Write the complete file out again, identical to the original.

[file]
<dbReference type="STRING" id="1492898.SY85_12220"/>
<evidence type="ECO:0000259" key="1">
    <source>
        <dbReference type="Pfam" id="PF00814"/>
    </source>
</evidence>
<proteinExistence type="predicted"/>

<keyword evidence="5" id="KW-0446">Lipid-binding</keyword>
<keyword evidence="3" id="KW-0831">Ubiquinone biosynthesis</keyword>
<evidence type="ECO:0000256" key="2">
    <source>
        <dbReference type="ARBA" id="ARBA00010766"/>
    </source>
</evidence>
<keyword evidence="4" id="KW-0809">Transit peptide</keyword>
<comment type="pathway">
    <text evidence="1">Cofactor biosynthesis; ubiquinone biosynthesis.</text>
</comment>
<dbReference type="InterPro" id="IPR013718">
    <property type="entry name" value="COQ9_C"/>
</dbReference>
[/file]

<dbReference type="STRING" id="1492898.SY85_12220"/>
<evidence type="ECO:0000259" key="1">
    <source>
        <dbReference type="Pfam" id="PF00814"/>
    </source>
</evidence>
<proteinExistence type="predicted"/>

<keyword evidence="5" id="KW-0446">Lipid-binding</keyword>
<keyword evidence="3" id="KW-0831">Ubiquinone biosynthesis</keyword>
<evidence type="ECO:0000256" key="2">
    <source>
        <dbReference type="ARBA" id="ARBA00010766"/>
    </source>
</evidence>
<keyword evidence="4" id="KW-0809">Transit peptide</keyword>
<comment type="pathway">
    <text evidence="1">Cofactor biosynthesis; ubiquinone biosynthesis.</text>
</comment>
<dbReference type="InterPro" id="IPR013718">
    <property type="entry name" value="COQ9_C"/>
</dbReference>